8vo, pp. iv, –60; a very nice, unsophisticated copy, uncut and unopened, stab-sewn as issued.
US $419 €340
First edition. Holroyd (1735–1821) highlights current abuses of the Poor Laws and praises the efforts at reform then being debated in Parliament. ‘There remains not a question that the Reports will encourage and promote various suggestions and useful observations, that will elucidate and enlighten still further this great, important, and interesting subject.’ (p. 60). This process culminated in the great reform of the Poor Laws in 1834.
Einaudi 2916; Goldsmiths’ 22206.
You may also be interested in...
Études d’économie sociale (Théorie de la Répartition de la Richesse sociale).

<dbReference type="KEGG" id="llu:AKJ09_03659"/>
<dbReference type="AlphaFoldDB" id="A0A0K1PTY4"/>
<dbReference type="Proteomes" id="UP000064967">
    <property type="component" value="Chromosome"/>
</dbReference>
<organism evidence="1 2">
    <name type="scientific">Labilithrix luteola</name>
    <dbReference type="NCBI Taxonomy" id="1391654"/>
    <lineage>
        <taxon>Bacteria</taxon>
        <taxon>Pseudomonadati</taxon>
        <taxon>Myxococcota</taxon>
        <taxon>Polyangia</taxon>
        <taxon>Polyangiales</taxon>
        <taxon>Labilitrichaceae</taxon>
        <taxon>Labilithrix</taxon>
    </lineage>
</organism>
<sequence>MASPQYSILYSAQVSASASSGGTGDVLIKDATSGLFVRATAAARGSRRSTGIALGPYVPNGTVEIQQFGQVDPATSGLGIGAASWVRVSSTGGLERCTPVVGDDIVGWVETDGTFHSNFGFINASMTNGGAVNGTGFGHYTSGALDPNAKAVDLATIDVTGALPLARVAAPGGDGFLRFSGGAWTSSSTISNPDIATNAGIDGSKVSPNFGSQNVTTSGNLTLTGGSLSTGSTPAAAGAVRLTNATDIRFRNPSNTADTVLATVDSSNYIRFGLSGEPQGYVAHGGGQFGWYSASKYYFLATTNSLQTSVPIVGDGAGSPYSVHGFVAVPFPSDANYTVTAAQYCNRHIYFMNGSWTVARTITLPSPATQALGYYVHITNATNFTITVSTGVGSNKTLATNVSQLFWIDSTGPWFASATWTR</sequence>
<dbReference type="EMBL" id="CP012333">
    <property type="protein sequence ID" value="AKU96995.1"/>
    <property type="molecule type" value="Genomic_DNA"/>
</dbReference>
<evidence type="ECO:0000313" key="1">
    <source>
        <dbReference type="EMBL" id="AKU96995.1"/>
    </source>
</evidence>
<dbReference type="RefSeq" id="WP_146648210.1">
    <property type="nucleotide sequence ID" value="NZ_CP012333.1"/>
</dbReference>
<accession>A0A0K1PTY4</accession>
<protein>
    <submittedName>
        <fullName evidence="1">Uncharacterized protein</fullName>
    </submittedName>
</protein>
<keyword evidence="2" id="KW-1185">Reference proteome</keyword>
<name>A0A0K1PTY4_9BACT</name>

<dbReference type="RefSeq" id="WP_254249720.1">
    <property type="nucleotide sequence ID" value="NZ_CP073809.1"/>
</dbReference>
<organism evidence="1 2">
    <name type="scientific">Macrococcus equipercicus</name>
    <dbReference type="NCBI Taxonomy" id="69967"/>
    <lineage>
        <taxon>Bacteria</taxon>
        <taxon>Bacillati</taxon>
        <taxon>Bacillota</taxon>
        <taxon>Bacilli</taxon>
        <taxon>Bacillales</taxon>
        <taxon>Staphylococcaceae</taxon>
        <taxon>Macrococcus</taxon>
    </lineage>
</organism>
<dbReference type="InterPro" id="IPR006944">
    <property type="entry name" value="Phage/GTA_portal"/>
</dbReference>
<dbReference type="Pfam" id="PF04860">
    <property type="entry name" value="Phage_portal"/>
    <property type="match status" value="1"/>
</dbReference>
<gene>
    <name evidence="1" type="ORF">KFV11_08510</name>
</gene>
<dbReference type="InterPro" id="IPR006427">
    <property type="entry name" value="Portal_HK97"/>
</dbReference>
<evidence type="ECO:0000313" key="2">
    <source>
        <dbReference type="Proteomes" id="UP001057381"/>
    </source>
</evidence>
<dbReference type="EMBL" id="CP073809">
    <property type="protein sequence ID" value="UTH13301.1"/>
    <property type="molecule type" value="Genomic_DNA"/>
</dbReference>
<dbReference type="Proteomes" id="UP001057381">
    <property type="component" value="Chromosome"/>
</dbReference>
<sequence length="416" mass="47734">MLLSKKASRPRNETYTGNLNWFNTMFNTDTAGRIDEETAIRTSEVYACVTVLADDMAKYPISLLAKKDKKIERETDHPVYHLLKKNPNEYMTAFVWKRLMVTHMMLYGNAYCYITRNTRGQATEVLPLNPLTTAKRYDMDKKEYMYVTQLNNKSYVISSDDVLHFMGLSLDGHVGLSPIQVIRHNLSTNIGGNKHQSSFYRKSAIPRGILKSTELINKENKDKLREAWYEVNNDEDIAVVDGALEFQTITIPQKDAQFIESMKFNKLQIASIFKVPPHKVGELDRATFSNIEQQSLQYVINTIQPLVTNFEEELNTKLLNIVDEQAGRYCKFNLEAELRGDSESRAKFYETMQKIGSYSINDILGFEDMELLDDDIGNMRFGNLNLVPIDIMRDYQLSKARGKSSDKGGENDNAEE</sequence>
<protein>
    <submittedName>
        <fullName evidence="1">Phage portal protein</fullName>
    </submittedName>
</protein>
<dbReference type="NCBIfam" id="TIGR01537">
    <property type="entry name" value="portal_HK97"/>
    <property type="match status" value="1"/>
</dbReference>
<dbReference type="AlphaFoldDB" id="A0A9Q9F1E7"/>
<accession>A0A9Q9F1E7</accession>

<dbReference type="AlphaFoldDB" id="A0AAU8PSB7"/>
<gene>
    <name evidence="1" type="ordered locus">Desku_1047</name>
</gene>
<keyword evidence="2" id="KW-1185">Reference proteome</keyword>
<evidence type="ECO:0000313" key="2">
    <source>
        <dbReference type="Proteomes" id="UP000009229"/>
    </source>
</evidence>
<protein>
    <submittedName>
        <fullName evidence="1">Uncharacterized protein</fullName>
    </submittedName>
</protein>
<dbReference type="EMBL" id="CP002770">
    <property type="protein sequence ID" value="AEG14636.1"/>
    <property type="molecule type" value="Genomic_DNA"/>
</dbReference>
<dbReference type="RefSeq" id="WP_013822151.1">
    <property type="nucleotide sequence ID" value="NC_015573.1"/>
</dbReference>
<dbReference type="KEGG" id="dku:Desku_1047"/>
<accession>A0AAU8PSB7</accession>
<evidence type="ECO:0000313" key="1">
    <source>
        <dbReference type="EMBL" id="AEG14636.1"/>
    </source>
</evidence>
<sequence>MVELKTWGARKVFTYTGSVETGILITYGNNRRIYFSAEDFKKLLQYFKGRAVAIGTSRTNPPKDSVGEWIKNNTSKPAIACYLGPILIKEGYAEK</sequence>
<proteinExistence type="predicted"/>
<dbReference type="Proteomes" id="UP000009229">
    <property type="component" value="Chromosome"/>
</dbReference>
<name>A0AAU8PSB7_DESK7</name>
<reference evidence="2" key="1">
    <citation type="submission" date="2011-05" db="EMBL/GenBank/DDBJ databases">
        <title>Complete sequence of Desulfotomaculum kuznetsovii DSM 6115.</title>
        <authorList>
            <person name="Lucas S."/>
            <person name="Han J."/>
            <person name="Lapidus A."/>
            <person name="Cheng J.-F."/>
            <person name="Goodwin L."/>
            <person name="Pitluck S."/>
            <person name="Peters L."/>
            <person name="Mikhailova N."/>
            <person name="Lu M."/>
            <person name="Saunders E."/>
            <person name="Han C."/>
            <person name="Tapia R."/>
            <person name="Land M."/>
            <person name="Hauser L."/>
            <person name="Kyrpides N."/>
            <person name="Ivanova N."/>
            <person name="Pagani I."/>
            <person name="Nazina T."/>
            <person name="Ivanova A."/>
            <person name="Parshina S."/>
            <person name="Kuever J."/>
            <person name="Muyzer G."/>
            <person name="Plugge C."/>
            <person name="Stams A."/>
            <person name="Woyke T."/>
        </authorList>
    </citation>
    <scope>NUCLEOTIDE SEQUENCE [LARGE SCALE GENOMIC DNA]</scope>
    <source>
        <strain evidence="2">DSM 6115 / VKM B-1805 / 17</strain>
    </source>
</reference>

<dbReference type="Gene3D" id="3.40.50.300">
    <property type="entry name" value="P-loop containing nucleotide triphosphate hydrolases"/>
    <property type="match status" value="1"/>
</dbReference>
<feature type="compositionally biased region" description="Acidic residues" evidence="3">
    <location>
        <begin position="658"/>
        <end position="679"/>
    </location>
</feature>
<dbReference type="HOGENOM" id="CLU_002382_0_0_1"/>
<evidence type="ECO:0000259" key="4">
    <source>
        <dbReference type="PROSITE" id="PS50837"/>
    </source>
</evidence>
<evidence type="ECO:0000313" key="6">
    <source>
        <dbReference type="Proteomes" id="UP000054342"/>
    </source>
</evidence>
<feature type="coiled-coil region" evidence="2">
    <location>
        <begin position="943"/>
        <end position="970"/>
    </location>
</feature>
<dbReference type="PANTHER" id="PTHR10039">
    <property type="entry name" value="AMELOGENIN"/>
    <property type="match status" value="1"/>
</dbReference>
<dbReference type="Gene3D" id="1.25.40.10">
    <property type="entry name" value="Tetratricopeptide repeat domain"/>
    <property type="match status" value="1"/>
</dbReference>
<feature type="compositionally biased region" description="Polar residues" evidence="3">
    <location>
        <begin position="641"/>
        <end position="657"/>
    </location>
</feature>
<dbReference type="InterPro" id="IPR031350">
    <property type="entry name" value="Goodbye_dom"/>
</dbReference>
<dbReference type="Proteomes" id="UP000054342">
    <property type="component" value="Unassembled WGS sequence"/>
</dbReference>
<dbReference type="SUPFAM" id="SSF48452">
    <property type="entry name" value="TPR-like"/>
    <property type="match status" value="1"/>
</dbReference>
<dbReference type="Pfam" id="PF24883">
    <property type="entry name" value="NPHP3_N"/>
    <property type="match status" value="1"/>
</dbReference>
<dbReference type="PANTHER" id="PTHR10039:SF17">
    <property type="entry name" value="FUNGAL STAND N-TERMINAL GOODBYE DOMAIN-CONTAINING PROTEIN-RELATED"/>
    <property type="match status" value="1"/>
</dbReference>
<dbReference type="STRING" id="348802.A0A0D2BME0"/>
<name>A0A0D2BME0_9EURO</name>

This, the second, definitive edition differs from the first (1896) in containing the ‘Souvenirs du Congrès de Lausanne’. The congress on taxation in Lausanne in 1860, at which Walras read a paper, was a climacteric in his career. In the audience was Louis Ruchonnet, who later became chief of the department of education of the Canton de Vaud and, in 1870, founded a chair of political economy at the faculty of law of the University of Lausanne which he offered to Walras. Though students of law were hardly accessible to innovations in mathematical economics, Walras found in Lausanne the peace and security that enabled him to produce his most important work.
An Inquiry into the revenue, credit, and commerce of France. In a letter to a member of the present parliament.
First editions. These three pamphlets all stem from the debate in the House of Lords of 1 June 1742 on the Trade & Navigation Bill. They all hinge on a single aspect of the debate – whether France could fund another war from her export and import revenues.